India’s Agricultural Exports Grow, despite Covid-19

by Apr 22, 2021Agriculture0 comments

India has consistently maintained trade surplus in the agricultural products over the years. India’s agricultural and allied exports during 2019-20 were Rs. 2.52 lakh Crores and imports were Rs. 1.47 lakh Crores, according to the Union Agriculture Ministry.

Even, during the difficult time of Pandemic, India took care not to disturb the world food supply chain and continued to export. The export of Agri and allied commodities during Apr,2020 – Feb,2021 were Rs. 2.74 lakh Crore as compared to Rs. 2.31 Crore in the same period last year indicating an increase of 18.49%.

The commodities which posted significant positive growth in exports were Wheat, Other cereals, Rice (other than Basmati), Soya meal, Spices, Sugar, Raw Cotton, Fresh Vegetable, Processed Vegetables, and Alcoholic Beverages etc.

Wheat and other cereals posted huge growth over last year, i.e., increasing from Rs. 425 Crore to Rs. 3283 Crore and Rs. 1318 Crore to Rs. 4542 Crore, respectively.

On specific demand from countries, NAFED has exported 50,000 MT wheat to Afghanistan and 40,000 MT wheat to Lebanon under G2G arrangement. India has witnessed tremendous growth of 727 % for Wheat export.

India has witnessed significant growth of 132% in export of (Non-Basmati) Rice. Export of Non-Basmati Rice has gone up from Rs 13,030 crores in 2019-20 to Rs 30,277 crores in 2020-21.

This increase in exports is on account of multiple factors, mainly being India capturing new markets namely, Timor-Leste, Papua New Guinea, Brazil, Chile, and Puerto Rico. Exportswere also made to Togo, Senegal, Malaysia, Madagascar, Iraq, Bangladesh, Mozambique, Vietnam, Tanzania Rep and Madagascar.

India also enhanced export of Soya meals by 132%. Soya meal has gone up from Rs 3087 crores in 2019-20 to Rs 7224 crores in 2020-21.

Other commodities of Agri& Allied basket witnessing significant increase in export during April, 2020 to February, 2021 as compared to corresponding period during 2019-20, have been Spices (Rs 26257 crore vs Rs 23562 crore; growth 11.44%), Sugar(Rs 17072 crore vs Rs 12226 crore; growth 39.64%), Raw Cotton(Rs 11373 crore vs Rs 6771 crore; growth 67.96%), Fresh Vegetable (Rs4780 crore vs Rs 4067 crore; growth 17.54%) and Processed Vegetables (Rs 2846 crore vs Rs 1994 crore; growth 42.69%) etc.

It may also be noted that the imports of Agri and allied commodities during April, 2020 – Feb, 2021 were Rs. 141034.25 Crore as compared to Rs. 137014.39 Crore in the same period last year witnessing a slight increase of 2.93%.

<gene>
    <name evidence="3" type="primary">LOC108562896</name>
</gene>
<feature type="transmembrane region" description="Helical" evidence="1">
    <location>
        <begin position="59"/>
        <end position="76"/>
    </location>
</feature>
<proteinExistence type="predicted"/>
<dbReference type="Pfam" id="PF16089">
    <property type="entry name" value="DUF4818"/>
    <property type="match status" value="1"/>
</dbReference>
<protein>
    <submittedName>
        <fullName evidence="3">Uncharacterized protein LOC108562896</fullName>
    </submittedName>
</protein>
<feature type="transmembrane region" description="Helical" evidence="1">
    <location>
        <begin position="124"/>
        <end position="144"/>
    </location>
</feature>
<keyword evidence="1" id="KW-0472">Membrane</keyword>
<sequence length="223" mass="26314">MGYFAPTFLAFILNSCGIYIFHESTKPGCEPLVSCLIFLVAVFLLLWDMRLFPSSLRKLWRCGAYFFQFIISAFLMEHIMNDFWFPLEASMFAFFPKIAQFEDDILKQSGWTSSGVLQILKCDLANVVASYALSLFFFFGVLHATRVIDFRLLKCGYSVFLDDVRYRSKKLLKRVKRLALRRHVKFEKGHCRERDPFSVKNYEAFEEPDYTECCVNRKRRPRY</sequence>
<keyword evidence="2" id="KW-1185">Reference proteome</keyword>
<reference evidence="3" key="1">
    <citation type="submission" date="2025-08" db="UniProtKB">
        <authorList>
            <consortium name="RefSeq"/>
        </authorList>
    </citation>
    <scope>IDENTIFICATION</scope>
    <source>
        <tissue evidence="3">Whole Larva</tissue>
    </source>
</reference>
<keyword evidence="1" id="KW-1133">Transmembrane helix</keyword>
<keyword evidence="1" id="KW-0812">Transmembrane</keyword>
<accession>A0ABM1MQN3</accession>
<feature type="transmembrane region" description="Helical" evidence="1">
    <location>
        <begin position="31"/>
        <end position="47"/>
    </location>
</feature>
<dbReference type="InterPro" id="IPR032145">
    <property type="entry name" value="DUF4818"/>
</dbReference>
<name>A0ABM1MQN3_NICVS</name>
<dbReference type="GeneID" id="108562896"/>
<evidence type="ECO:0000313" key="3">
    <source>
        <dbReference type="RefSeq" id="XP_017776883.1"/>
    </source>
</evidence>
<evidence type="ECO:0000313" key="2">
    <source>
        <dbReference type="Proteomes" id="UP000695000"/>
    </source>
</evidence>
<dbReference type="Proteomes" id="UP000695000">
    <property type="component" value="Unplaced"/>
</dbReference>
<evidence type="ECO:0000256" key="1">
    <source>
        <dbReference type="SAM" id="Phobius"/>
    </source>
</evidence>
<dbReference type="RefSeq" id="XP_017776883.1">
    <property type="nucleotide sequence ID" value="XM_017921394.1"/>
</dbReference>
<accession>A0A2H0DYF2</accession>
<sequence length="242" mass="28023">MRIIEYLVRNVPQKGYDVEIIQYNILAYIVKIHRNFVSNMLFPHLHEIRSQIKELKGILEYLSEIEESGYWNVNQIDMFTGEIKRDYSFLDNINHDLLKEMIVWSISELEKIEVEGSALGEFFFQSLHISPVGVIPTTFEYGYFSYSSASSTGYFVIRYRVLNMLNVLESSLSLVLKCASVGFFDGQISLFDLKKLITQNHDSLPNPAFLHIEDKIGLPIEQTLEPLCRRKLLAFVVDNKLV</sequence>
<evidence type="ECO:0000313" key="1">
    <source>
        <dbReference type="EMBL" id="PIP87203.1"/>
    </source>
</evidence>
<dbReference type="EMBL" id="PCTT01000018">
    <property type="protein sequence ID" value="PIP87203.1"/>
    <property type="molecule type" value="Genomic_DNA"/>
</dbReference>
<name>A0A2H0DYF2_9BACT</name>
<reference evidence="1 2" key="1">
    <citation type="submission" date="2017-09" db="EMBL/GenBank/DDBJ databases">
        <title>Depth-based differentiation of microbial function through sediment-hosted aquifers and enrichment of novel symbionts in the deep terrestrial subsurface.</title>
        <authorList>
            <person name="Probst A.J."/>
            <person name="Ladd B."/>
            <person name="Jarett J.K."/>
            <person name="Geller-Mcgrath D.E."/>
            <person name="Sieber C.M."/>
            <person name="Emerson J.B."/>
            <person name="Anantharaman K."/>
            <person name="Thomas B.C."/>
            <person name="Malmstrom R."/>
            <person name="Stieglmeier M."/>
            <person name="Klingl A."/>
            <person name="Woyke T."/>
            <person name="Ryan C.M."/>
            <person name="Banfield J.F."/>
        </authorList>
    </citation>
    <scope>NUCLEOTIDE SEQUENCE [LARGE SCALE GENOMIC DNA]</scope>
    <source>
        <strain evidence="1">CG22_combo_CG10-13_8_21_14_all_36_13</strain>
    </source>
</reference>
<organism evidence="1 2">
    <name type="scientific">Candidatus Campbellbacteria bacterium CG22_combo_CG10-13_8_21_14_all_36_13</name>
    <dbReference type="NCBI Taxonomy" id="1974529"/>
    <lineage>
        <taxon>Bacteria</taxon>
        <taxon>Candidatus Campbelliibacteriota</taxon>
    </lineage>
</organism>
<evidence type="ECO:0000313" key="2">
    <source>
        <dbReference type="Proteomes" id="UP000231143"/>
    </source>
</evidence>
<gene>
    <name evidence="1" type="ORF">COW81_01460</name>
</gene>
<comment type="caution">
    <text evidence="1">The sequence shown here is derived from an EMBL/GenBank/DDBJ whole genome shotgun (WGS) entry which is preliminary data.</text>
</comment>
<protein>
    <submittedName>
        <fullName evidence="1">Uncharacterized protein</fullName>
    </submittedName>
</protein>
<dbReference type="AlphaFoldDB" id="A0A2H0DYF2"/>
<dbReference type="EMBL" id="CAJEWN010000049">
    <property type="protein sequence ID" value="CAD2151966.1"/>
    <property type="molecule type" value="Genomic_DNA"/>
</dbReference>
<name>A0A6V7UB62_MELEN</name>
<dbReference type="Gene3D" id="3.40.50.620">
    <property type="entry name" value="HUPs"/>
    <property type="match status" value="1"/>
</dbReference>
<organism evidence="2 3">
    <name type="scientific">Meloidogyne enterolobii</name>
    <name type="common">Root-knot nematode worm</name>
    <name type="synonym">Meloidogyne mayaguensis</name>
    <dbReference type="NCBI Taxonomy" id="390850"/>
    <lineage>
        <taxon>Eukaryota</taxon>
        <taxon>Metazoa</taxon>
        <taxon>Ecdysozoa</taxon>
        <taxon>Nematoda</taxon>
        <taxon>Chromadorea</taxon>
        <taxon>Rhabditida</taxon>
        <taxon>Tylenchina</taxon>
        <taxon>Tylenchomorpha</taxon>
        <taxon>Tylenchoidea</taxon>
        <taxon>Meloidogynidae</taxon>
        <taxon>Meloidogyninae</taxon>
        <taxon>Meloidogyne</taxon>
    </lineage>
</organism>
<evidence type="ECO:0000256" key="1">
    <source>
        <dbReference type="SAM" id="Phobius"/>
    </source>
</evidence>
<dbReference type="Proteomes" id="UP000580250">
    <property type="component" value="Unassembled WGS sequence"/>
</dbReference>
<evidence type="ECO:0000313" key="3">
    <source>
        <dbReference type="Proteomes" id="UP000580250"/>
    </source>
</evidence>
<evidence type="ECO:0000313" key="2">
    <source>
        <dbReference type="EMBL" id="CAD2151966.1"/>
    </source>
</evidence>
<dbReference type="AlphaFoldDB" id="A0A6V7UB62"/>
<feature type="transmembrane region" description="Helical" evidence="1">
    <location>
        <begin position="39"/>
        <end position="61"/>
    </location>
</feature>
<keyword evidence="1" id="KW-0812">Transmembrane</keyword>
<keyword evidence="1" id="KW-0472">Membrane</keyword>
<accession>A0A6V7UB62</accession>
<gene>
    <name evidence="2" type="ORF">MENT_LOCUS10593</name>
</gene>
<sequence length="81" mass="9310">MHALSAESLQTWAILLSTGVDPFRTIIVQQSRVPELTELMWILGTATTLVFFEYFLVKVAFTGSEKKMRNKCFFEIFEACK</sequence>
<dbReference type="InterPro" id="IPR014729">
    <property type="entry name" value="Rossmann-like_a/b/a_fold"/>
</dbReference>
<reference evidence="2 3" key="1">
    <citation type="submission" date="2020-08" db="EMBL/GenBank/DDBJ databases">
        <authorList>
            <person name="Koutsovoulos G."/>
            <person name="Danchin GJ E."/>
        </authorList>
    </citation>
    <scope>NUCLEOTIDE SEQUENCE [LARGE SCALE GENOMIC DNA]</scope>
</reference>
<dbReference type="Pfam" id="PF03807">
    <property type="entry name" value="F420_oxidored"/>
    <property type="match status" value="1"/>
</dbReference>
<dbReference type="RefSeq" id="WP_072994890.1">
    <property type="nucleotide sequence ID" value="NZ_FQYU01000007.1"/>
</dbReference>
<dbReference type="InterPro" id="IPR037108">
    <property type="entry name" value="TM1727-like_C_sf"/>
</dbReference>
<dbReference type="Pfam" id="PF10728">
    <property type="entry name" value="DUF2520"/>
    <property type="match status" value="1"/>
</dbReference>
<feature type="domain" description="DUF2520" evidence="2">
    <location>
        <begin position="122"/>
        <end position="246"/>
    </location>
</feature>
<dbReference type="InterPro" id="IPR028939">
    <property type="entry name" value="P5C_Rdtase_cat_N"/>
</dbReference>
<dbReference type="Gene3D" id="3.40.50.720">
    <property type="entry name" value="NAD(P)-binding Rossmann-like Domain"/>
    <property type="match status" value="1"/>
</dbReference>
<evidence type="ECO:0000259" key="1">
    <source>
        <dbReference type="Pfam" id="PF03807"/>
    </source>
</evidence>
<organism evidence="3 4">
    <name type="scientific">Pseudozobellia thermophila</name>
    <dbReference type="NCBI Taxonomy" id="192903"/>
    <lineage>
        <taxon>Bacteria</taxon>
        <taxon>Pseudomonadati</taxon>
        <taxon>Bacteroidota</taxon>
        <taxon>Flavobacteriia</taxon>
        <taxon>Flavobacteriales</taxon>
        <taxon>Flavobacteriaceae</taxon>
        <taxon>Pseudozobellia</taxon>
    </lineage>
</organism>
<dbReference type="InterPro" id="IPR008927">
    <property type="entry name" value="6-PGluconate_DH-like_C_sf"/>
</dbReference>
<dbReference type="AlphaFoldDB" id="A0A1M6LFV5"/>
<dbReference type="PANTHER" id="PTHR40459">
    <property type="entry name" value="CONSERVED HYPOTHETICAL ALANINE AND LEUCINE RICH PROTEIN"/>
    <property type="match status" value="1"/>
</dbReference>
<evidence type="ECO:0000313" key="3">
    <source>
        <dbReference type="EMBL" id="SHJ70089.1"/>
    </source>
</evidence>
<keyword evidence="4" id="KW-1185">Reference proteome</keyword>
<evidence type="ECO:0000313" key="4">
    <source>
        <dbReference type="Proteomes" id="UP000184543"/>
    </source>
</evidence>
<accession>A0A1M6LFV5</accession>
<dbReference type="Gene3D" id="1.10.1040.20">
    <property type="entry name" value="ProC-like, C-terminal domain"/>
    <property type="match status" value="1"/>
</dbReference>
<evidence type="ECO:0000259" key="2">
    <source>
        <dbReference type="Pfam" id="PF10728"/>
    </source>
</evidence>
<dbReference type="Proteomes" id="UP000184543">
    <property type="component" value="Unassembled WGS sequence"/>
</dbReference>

Despite COVID-19, balance of trade in agriculture has favorably increased during April, 2020 – Feb, 2021 to Rs. 132,579.69 Crore as against Rs. 93,907.76 Crore during the same period in 2019-20.

India ranks amongst the top 10 exporters of agricultural products in the world. According to the WTO’s World Trade Statistical Review 2020, the country’s share in global agricultural exports increased from 1.1% in 2000 to 2.2% in 2017, valued at $39 billion, but fell to 2.1% in 2019, valued at $37 billion. While the US witnessed a decline in its share of global agricultural exports from 13% in 2000 to 9.3% ($165 billion) in 2019, Brazil’s share increased from 2.8% to 5% ($89 billion), and that of China increased from 3% to 4.6% ($82 billion). In order to catch up with Brazil and China, India needs to bring about structural reforms in the agricultural sector, including a stable trade policy regime.

According to the Agricultural and Processed Food Products Export Development Authority (APEDA), during April-October 2020, India’s exports of top three agri-commodities, viz. basmati rice, non-basmati rice and buffalo meat, in terms of value (in dollars) grew by 9%, 104.4% and 10.5%, respectively, compared to the corresponding period of the previous year. The sharp rise in exports of non-basmati rice can be attributed to lower prices compared to that of major rice exporters, Thailand and Vietnam, and also because these countries stopped exports due to the lockdown.

Taking advantage of this, Indian non-basmati rice exporters have been able to meet the increasing import demands from China, Bangladesh and African countries.

However, economists are worried over the absence of a stable trade policy regime in India. In order to control prices in the domestic market, the government has, at different times, resorted to banning of exports of major agri-commodities, viz. rice, wheat, sugar and onion. Imposition of minimum export price (MEP) is another tool often used to tame inflation. These measures create uncertainty amongst importing countries, and deprive farmers of higher returns from their produce.